Michigan State Student Athletes Not Given Preferential Treatment By Legal System, According To Study
Michigan State's Athletic Department is being combed through by ESPN's Outside The Lines, as to how athletes are dealt with in criminal investigations.
On Sunday, ESPN's hard news show released a report called "College Athletes and Crime" where 10 major university athletic programs were put under the microscope as to crimes involving student-athletes. The report aims to see if there is any indication of athletes being given special treatment or legal advantages due to their status as a college athlete in a college town.
The verdict on the report in East Lansing is that while 15% of athletes in the football and basketball programs were involved in some sort of criminal incident (this number is over the 13.6% average across all 10 schools in the mentioned time frame). 62% of those cases resulted in no record, dismissal or plea to a lesser charge of civil infraction. This was compared to a 66% rate of non-athlete college-age males.
Michigan State is also in the bottom half among the universities studied in terms of total criminal incidents involving players. Florida led the way in that category and in total crime involvement among athletes.
Florida's numbers for comparison over that time frame to Michigan State are, 80 Florida athletes involved in 119 crimes with 25 repeat offenders as compared to Michigan State's 44* athletes involved in 58 crimes with 10* repeat offenders, all in the 2009 to 2014 window.
MLive's reports that no school in the top seven for Athletic Department revenue were included in this report and neither were any of the eight programs with more than three college basketball championships.
The 10 schools that were analyzed are: Auburn, Florida, Florida State, Michigan State, Missouri, Notre Dame, Oklahoma State, Oregon State, Texas A&M, and Wisconsin.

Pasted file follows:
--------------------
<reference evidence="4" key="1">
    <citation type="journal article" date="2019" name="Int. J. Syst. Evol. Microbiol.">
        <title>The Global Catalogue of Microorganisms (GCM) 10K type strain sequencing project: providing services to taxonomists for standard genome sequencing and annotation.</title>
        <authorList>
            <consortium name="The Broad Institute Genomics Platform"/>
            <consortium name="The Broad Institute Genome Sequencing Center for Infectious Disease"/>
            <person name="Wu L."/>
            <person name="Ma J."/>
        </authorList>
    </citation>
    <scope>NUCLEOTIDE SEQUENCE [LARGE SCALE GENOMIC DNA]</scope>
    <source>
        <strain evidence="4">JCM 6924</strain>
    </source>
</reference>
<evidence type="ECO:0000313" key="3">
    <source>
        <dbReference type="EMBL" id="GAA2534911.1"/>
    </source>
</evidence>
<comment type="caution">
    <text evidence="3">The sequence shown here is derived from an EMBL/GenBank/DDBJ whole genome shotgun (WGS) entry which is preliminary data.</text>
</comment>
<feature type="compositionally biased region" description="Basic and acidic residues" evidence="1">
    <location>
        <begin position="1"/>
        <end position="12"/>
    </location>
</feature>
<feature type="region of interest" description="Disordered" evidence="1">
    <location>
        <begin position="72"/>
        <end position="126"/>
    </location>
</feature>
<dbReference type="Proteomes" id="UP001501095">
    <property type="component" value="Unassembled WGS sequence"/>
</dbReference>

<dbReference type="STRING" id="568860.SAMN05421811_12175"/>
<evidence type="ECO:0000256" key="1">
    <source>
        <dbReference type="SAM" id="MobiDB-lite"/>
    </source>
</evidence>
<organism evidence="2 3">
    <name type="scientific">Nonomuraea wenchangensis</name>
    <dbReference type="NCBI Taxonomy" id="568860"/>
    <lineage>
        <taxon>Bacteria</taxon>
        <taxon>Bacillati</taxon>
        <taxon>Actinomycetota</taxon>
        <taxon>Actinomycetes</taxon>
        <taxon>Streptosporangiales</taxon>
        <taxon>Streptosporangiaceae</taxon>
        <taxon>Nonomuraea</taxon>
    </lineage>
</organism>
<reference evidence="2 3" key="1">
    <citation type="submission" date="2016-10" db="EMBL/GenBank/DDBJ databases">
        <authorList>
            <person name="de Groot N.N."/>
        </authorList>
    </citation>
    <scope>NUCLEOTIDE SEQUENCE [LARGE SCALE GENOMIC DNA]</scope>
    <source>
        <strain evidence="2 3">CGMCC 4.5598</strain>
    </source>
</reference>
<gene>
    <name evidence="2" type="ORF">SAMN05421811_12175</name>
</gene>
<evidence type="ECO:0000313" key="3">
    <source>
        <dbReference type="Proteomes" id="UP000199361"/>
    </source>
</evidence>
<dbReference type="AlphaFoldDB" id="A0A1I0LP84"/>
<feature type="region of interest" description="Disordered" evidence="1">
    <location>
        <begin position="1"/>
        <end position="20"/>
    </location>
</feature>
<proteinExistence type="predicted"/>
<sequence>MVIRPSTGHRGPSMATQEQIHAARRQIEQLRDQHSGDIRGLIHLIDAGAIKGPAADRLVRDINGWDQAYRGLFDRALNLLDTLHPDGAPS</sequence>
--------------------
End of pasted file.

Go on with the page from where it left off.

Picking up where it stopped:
The report took a look at all police reports involving college football or basketball players from 2009 to 2014.
Michigan State police redacted all names from the police reports sent in, resulting in ESPN successfully suing against the school for the sake of the investigation. The decision is being appealed.
ESPN also filed a suit against Notre Dame for not sending campus records and instead sending city of South Bend records.
The percentage point average for a case not being held or dropped completely against an athlete is 51.4%. In other words, more than half the time a college athlete is involved in some sort of investigation, no action is taken against them.
This barely scratches the surface of the report, read for yourself and form your opinion. Do college athletes receive special treatment when it comes to law enforcement?
*Michigan State's redacting of names in police reports make these numbers an estimation, per ESPN's report. ESPN won the lawsuit to restore the names, though the decision is in an appeal process.